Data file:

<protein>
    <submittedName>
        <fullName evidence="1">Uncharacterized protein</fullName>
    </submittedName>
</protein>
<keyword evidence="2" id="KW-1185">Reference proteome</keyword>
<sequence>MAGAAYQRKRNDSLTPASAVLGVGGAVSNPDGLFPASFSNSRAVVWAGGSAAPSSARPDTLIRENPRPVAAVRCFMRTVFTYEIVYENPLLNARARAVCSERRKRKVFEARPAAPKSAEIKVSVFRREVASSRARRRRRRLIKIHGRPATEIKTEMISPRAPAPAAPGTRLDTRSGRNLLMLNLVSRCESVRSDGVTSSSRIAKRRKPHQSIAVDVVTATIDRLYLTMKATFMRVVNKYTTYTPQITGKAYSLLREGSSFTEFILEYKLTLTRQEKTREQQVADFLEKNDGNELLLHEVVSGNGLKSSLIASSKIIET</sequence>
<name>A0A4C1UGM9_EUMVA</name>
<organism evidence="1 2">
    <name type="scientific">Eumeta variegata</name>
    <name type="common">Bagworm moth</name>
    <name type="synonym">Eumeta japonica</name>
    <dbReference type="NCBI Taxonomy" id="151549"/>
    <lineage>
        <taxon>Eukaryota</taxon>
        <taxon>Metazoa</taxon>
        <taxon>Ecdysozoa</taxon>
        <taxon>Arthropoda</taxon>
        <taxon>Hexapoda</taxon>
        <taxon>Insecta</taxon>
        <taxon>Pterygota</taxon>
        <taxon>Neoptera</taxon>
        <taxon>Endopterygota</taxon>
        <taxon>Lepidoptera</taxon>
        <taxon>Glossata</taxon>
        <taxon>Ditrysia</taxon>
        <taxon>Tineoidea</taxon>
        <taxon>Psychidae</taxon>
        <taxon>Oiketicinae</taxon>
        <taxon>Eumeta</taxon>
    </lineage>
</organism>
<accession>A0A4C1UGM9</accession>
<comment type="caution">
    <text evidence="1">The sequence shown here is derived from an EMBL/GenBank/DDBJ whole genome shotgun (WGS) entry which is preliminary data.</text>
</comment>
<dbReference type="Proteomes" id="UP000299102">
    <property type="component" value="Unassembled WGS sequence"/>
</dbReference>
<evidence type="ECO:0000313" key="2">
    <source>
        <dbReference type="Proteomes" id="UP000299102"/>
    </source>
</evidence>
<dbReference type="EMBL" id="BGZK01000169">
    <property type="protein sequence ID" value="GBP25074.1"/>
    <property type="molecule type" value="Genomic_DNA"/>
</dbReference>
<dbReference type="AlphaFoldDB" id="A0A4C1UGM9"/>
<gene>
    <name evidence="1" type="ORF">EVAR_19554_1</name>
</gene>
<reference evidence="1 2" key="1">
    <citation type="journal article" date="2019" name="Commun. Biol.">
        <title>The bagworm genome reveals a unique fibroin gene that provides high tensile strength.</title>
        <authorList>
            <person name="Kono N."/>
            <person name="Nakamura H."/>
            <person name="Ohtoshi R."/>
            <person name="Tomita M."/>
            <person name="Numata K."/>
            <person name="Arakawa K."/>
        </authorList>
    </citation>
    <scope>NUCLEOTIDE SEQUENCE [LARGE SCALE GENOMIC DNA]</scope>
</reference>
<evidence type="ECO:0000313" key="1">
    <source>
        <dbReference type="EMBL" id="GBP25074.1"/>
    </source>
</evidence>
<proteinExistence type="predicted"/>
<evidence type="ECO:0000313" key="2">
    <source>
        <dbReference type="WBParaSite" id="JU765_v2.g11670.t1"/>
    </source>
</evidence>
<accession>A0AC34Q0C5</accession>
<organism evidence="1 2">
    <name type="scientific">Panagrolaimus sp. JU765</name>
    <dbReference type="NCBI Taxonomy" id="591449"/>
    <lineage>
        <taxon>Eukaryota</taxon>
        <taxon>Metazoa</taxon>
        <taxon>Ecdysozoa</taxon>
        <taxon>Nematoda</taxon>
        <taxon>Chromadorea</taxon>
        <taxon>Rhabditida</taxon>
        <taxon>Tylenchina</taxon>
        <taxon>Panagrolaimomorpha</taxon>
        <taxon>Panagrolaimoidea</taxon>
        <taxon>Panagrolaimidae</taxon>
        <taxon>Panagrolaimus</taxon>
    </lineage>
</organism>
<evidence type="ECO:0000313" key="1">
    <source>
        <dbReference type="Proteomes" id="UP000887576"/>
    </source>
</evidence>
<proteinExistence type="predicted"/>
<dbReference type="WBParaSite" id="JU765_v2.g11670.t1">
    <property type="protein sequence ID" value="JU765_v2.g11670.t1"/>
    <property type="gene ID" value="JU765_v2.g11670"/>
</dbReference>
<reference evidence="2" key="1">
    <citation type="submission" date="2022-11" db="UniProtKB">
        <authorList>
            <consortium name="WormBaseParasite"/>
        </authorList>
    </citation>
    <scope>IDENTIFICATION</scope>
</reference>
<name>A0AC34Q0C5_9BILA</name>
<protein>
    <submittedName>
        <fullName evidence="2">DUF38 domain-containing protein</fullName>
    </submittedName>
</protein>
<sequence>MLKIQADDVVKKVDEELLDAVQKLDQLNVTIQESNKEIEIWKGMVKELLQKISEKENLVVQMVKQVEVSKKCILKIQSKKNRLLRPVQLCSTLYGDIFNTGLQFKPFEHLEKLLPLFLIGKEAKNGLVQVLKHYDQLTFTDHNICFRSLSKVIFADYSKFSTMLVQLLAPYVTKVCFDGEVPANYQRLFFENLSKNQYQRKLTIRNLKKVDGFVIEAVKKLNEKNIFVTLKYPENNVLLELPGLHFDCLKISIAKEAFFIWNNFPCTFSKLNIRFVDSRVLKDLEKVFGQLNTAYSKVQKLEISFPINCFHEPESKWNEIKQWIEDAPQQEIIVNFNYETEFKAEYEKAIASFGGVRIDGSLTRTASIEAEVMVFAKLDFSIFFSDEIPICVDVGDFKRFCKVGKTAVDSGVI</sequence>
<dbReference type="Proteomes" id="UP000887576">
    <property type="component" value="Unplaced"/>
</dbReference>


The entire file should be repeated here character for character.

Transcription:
<protein>
    <submittedName>
        <fullName evidence="1">Uncharacterized protein</fullName>
    </submittedName>
</protein>
<keyword evidence="2" id="KW-1185">Reference proteome</keyword>
<sequence>MAGAAYQRKRNDSLTPASAVLGVGGAVSNPDGLFPASFSNSRAVVWAGGSAAPSSARPDTLIRENPRPVAAVRCFMRTVFTYEIVYENPLLNARARAVCSERRKRKVFEARPAAPKSAEIKVSVFRREVASSRARRRRRRLIKIHGRPATEIKTEMISPRAPAPAAPGTRLDTRSGRNLLMLNLVSRCESVRSDGVTSSSRIAKRRKPHQSIAVDVVTATIDRLYLTMKATFMRVVNKYTTYTPQITGKAYSLLREGSSFTEFILEYKLTLTRQEKTREQQVADFLEKNDGNELLLHEVVSGNGLKSSLIASSKIIET</sequence>
<name>A0A4C1UGM9_EUMVA</name>
<organism evidence="1 2">
    <name type="scientific">Eumeta variegata</name>
    <name type="common">Bagworm moth</name>
    <name type="synonym">Eumeta japonica</name>
    <dbReference type="NCBI Taxonomy" id="151549"/>
    <lineage>
        <taxon>Eukaryota</taxon>
        <taxon>Metazoa</taxon>
        <taxon>Ecdysozoa</taxon>
        <taxon>Arthropoda</taxon>
        <taxon>Hexapoda</taxon>
        <taxon>Insecta</taxon>
        <taxon>Pterygota</taxon>
        <taxon>Neoptera</taxon>
        <taxon>Endopterygota</taxon>
        <taxon>Lepidoptera</taxon>
        <taxon>Glossata</taxon>
        <taxon>Ditrysia</taxon>
        <taxon>Tineoidea</taxon>
        <taxon>Psychidae</taxon>
        <taxon>Oiketicinae</taxon>
        <taxon>Eumeta</taxon>
    </lineage>
</organism>
<accession>A0A4C1UGM9</accession>
<comment type="caution">
    <text evidence="1">The sequence shown here is derived from an EMBL/GenBank/DDBJ whole genome shotgun (WGS) entry which is preliminary data.</text>
</comment>
<dbReference type="Proteomes" id="UP000299102">
    <property type="component" value="Unassembled WGS sequence"/>
</dbReference>
<evidence type="ECO:0000313" key="2">
    <source>
        <dbReference type="Proteomes" id="UP000299102"/>
    </source>
</evidence>
<dbReference type="EMBL" id="BGZK01000169">
    <property type="protein sequence ID" value="GBP25074.1"/>
    <property type="molecule type" value="Genomic_DNA"/>
</dbReference>
<dbReference type="AlphaFoldDB" id="A0A4C1UGM9"/>
<gene>
    <name evidence="1" type="ORF">EVAR_19554_1</name>
</gene>
<reference evidence="1 2" key="1">
    <citation type="journal article" date="2019" name="Commun. Biol.">
        <title>The bagworm genome reveals a unique fibroin gene that provides high tensile strength.</title>
        <authorList>
            <person name="Kono N."/>
            <person name="Nakamura H."/>
            <person name="Ohtoshi R."/>
            <person name="Tomita M."/>
            <person name="Numata K."/>
            <person name="Arakawa K."/>
        </authorList>
    </citation>
    <scope>NUCLEOTIDE SEQUENCE [LARGE SCALE GENOMIC DNA]</scope>
</reference>
<evidence type="ECO:0000313" key="1">
    <source>
        <dbReference type="EMBL" id="GBP25074.1"/>
    </source>
</evidence>
<proteinExistence type="predicted"/>
<evidence type="ECO:0000313" key="2">
    <source>
        <dbReference type="WBParaSite" id="JU765_v2.g11670.t1"/>
    </source>
</evidence>
<accession>A0AC34Q0C5</accession>
<organism evidence="1 2">
    <name type="scientific">Panagrolaimus sp. JU765</name>
    <dbReference type="NCBI Taxonomy" id="591449"/>
    <lineage>
        <taxon>Eukaryota</taxon>
        <taxon>Metazoa</taxon>
        <taxon>Ecdysozoa</taxon>
        <taxon>Nematoda</taxon>
        <taxon>Chromadorea</taxon>
        <taxon>Rhabditida</taxon>
        <taxon>Tylenchina</taxon>
        <taxon>Panagrolaimomorpha</taxon>
        <taxon>Panagrolaimoidea</taxon>
        <taxon>Panagrolaimidae</taxon>
        <taxon>Panagrolaimus</taxon>
    </lineage>
</organism>
<evidence type="ECO:0000313" key="1">
    <source>
        <dbReference type="Proteomes" id="UP000887576"/>
    </source>
</evidence>
<proteinExistence type="predicted"/>
<dbReference type="WBParaSite" id="JU765_v2.g11670.t1">
    <property type="protein sequence ID" value="JU765_v2.g11670.t1"/>
    <property type="gene ID" value="JU765_v2.g11670"/>
</dbReference>
<reference evidence="2" key="1">
    <citation type="submission" date="2022-11" db="UniProtKB">
        <authorList>
            <consortium name="WormBaseParasite"/>
        </authorList>
    </citation>
    <scope>IDENTIFICATION</scope>
</reference>
<name>A0AC34Q0C5_9BILA</name>
<protein>
    <submittedName>
        <fullName evidence="2">DUF38 domain-containing protein</fullName>
    </submittedName>
</protein>
<sequence>MLKIQADDVVKKVDEELLDAVQKLDQLNVTIQESNKEIEIWKGMVKELLQKISEKENLVVQMVKQVEVSKKCILKIQSKKNRLLRPVQLCSTLYGDIFNTGLQFKPFEHLEKLLPLFLIGKEAKNGLVQVLKHYDQLTFTDHNICFRSLSKVIFADYSKFSTMLVQLLAPYVTKVCFDGEVPANYQRLFFENLSKNQYQRKLTIRNLKKVDGFVIEAVKKLNEKNIFVTLKYPENNVLLELPGLHFDCLKISIAKEAFFIWNNFPCTFSKLNIRFVDSRVLKDLEKVFGQLNTAYSKVQKLEISFPINCFHEPESKWNEIKQWIEDAPQQEIIVNFNYETEFKAEYEKAIASFGGVRIDGSLTRTASIEAEVMVFAKLDFSIFFSDEIPICVDVGDFKRFCKVGKTAVDSGVI</sequence>
<dbReference type="Proteomes" id="UP000887576">
    <property type="component" value="Unplaced"/>
</dbReference>